This painting represents about how I feel about bisexuality now, and LGBTQ+ love is definitely included in this. The painting was initially titled ‘Happy Bisexuality Visibility Day’ and was released on social media on this day, 23rd September, 2020.

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‘Who do I sit with?’ from the Bi in the 2000s™ illustrative series – set in a night club in the 2000s

‘Who do I sit with?’ from the Bi in the 2000s™ illustrative series

I chose to include a painting set in a club in the UK in the 2000s as I felt that as a teenager and young adult, club scenes felt like there was a particular kind of intensity around 1.) what you looked like, and 2.) who you had feelings for. From memory (I stopped going to these kinds of places a while ago, although I respect people that still go), the clubs that I attended (these tended to be varied, but never specifically ‘gay’ or ‘lgbtq’ clubs) were never spaces where people were openly anything other than heterosexual.

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Why is representation and seeing others ‘like you’ in the culture around you important, especially when growing up?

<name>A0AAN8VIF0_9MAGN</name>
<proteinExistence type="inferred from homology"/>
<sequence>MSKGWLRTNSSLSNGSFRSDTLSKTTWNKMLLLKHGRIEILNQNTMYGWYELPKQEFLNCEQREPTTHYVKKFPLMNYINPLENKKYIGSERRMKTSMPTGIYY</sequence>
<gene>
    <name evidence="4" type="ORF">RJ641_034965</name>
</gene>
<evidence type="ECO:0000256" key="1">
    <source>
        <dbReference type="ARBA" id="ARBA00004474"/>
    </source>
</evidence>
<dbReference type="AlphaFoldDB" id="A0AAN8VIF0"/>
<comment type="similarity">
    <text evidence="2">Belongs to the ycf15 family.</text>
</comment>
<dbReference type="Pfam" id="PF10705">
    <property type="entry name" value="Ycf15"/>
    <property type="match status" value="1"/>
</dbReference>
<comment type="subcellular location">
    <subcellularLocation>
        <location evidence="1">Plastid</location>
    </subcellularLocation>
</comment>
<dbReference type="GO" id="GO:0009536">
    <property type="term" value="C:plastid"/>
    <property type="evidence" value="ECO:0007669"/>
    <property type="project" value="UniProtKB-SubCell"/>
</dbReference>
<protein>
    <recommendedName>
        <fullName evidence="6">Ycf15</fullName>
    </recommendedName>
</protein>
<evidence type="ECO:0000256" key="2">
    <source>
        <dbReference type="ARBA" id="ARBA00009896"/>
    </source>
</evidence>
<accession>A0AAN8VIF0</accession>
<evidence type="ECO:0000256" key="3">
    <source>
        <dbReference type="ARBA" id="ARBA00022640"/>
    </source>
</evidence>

Image: ‘World’ by Anna Frances from the Bi in the 2000s™ illustrative series.

Anna Frances explores further why she thinks seeing someone ‘like you’ in the culture around you, effects how you see yourself, and also can effect how you see others.

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5 reasons why I LOVE the Bi in the 2000s™ merchandise range (and why you will too)

Pictured: Design from the ‘Journey’ organic cotton t-shirt and tote bag

Artist Anna Frances shares why she LOVES the Bi in the 2000s™ merchandise range, (and why you will too).

1.) Each design is from the Bi in the 2000s™ illustrative series that I’ve created, which helps to promote Bisexuality bisibility and LGBTQ+ visibility more broadly.